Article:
Institute for War and Peace Reporting | Giving Voice, Driving Change

Serbia: January Election Likely

Prime minister's refusal to sack of controversial police minister makes early election almost inevitable.
By Daniel Sunter

This week’s calls for the dismissal of Serbian interior minister Dusan Mihajlovic is likely to be a death blow to the current government, which is expected to announce early elections in a matter of days.


On November 5, the Social Democratic Party, SDP – which exerts critical influence in the governing coalition despite its small size – warned that unless Mihajlovic was removed it would vote against the government in a vote of confidence which is expected within three weeks.


The warning followed allegations that Mihajlovic had awarded a contract to a firm of which he was part-owner, to supply electronics to the interior ministry in 2001. He denies any involvement, saying he had sold his shares in the firm beforehand.


In a last-ditch attempt to save the government, the prime minister offered the SDP a compromise by sacking traffic minister Marija Raseta-Vukosavljevic, who has also been accused of a conflict of interest. Raseta-Vukosavljevic denies the charges. But the SDP – while welcoming her dismissal - said it was not enough, and that Mihajlovic still had to go.


Although the SDP only has nine seats in the 250-member parliament, the margin is so close that it could tip the scales in any ballot. The government has been struggling to secure a parliamentary majority, and now faces a stark choice – either to dismiss Mihajlovic, or to call an election and preempt an embarrassing defeat in the confidence vote.


It looks like the choice has already been made. Prime Minister Zoran Zivkovic told journalists that he was not considering dismissing his interior minister. This was interpreted as a sign that he was ready to call the election.


IWPR sources close to the Democratic Opposition of Serbia, DOS, the main coalition member, say that the prime minister cannot afford to dismiss a man whose police became the most potent force in the country following the murder of Zoran Djindjic.


Political analyst Djordje Vukadinovic agrees, saying “there are just a few ministers whose fall the government could not survive” and that Mihajlovic is one of them.


The government is already considering the best timing for an election, with indications that the date could be as soon as January 18.


There are several theories why Zivkovic is so reluctant to sack his minister. A DOS source told IWPR that the reason is the “concentration of power” in the latter’s hands. The source claims that some of this power is derived from Mihajlovic’s ties with a group of influential businessmen who survived the fall of Slobodan Milosevic.


Another factor that makes Mihajlovic difficult to dislodge is the starring role his police have played in the last six months. Some analysts say that during the operation that followed Djindjic’s murder, up to 10,000 people were put behind bars. While this was done at the government’s behest, it inadvertently boosted the interior ministry’s clout at a political level.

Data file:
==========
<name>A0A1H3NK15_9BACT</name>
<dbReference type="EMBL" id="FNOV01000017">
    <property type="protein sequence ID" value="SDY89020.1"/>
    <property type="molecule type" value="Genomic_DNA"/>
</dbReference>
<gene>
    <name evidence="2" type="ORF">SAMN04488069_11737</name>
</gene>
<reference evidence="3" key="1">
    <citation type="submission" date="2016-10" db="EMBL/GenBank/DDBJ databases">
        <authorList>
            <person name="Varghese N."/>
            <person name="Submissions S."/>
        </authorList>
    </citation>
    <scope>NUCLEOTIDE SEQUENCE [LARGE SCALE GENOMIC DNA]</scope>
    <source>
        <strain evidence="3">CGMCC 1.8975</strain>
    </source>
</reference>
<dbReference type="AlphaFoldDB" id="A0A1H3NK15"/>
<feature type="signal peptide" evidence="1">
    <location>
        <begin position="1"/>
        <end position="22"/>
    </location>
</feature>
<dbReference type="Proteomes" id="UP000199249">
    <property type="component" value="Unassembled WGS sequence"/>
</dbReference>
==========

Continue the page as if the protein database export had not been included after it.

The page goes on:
One practical - and important - reason for keeping Mihajlovic is that his own party, the Serbian Liberals, might turn against the government. Although they have a mere four seats in the legislature, the government cannot afford to lose a single vote at the moment.


But Mihajlovic himself dismissed the idea, telling IWPR that the Liberals would stay loyal to DOS.


One of the most frequently discussed - but hardest to prove - reasons why Mihajlovic is untouchable is that as police chief he may be privy to information that could be damaging to senior government officials. He has repeatedly denied this. “I have never collected any compromising facts, and I have never engaged in blackmailing or compromising any of my political allies or opponents,” he told IWPR in a written statement this week.


Mihajlovic worked for the state security service when Josip Broz Tito was in power, and later served as deputy prime minister under Serbian president Slobodan Milosevic.


Public opinion polls indicate that he is the least popular of all the current ministers. In recent weeks, he has taken a few knocks, including the Hague tribunal’s announcement of war crimes charges against his close ally and deputy minister General Sreten Lukic.


Mihajlovic said he would rather resign than extradite the police general – whom he called the hero of the post-Djindjic sweep.


In recent weeks Mihajlovic has come under attack over a contract his ministry awarded to the Arius firm in 2001. The opposition party G17 Plus claimed on October 28 that he approved the 2.4 million euro contract at a time when he held shares in the company.


He says this is untrue, and that he sold his shares several months before the tender was held, and three months after he was appointed minister. In his written statement to IWPR, he said, “My conduct in avoiding conflict of interest was more scrupulous than most current legislation, either here or abroad.”


Although the interior minister now is beleaguered on all sides, the betting is that he will stay in the cabinet to the end. But that is looking increasingly close at hand.


Daniel Sunter is IWPR’s project coordinator in Serbia and Zeljko Cvijanovic is a regular contributor.


Interior Minister Mihajlovic’s written answers to questions put by IWPR is available in full (in Serbian)